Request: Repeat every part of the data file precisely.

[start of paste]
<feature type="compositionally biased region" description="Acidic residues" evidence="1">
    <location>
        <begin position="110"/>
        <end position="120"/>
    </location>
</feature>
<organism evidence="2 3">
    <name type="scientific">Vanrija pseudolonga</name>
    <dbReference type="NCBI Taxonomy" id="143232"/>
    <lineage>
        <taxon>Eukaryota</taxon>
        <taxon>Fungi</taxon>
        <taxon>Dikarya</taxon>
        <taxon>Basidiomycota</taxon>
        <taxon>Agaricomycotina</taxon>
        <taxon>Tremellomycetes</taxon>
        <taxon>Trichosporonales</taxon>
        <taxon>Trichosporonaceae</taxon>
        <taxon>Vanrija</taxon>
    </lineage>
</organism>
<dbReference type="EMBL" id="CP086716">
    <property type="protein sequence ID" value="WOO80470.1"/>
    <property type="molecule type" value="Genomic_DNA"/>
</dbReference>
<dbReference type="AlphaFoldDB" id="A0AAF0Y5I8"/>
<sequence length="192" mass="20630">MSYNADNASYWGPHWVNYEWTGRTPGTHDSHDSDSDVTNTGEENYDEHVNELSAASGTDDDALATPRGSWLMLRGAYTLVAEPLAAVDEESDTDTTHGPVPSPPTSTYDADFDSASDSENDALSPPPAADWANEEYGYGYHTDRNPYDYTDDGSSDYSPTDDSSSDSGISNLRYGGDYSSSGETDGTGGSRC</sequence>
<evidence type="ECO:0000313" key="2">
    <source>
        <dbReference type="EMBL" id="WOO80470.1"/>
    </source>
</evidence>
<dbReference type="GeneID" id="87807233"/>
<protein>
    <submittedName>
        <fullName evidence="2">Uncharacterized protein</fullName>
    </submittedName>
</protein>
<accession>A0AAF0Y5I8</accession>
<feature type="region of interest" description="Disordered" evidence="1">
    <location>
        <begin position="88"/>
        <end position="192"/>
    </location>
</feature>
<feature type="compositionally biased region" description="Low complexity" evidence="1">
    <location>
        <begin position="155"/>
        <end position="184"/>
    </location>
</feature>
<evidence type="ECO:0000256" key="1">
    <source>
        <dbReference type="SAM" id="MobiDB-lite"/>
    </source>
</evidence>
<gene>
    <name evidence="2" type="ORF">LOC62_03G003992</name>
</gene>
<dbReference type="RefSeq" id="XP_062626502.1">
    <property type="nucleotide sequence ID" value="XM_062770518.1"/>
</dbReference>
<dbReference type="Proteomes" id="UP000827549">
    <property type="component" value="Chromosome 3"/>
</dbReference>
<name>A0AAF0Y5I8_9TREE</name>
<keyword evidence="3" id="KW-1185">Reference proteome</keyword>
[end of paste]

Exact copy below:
<feature type="compositionally biased region" description="Acidic residues" evidence="1">
    <location>
        <begin position="110"/>
        <end position="120"/>
    </location>
</feature>
<organism evidence="2 3">
    <name type="scientific">Vanrija pseudolonga</name>
    <dbReference type="NCBI Taxonomy" id="143232"/>
    <lineage>
        <taxon>Eukaryota</taxon>
        <taxon>Fungi</taxon>
        <taxon>Dikarya</taxon>
        <taxon>Basidiomycota</taxon>
        <taxon>Agaricomycotina</taxon>
        <taxon>Tremellomycetes</taxon>
        <taxon>Trichosporonales</taxon>
        <taxon>Trichosporonaceae</taxon>
        <taxon>Vanrija</taxon>
    </lineage>
</organism>
<dbReference type="EMBL" id="CP086716">
    <property type="protein sequence ID" value="WOO80470.1"/>
    <property type="molecule type" value="Genomic_DNA"/>
</dbReference>
<dbReference type="AlphaFoldDB" id="A0AAF0Y5I8"/>
<sequence length="192" mass="20630">MSYNADNASYWGPHWVNYEWTGRTPGTHDSHDSDSDVTNTGEENYDEHVNELSAASGTDDDALATPRGSWLMLRGAYTLVAEPLAAVDEESDTDTTHGPVPSPPTSTYDADFDSASDSENDALSPPPAADWANEEYGYGYHTDRNPYDYTDDGSSDYSPTDDSSSDSGISNLRYGGDYSSSGETDGTGGSRC</sequence>
<evidence type="ECO:0000313" key="2">
    <source>
        <dbReference type="EMBL" id="WOO80470.1"/>
    </source>
</evidence>
<dbReference type="GeneID" id="87807233"/>
<protein>
    <submittedName>
        <fullName evidence="2">Uncharacterized protein</fullName>
    </submittedName>
</protein>
<accession>A0AAF0Y5I8</accession>
<feature type="region of interest" description="Disordered" evidence="1">
    <location>
        <begin position="88"/>
        <end position="192"/>
    </location>
</feature>
<feature type="compositionally biased region" description="Low complexity" evidence="1">
    <location>
        <begin position="155"/>
        <end position="184"/>
    </location>
</feature>
<evidence type="ECO:0000256" key="1">
    <source>
        <dbReference type="SAM" id="MobiDB-lite"/>
    </source>
</evidence>
<gene>
    <name evidence="2" type="ORF">LOC62_03G003992</name>
</gene>
<dbReference type="RefSeq" id="XP_062626502.1">
    <property type="nucleotide sequence ID" value="XM_062770518.1"/>
</dbReference>
<dbReference type="Proteomes" id="UP000827549">
    <property type="component" value="Chromosome 3"/>
</dbReference>
<name>A0AAF0Y5I8_9TREE</name>
<keyword evidence="3" id="KW-1185">Reference proteome</keyword>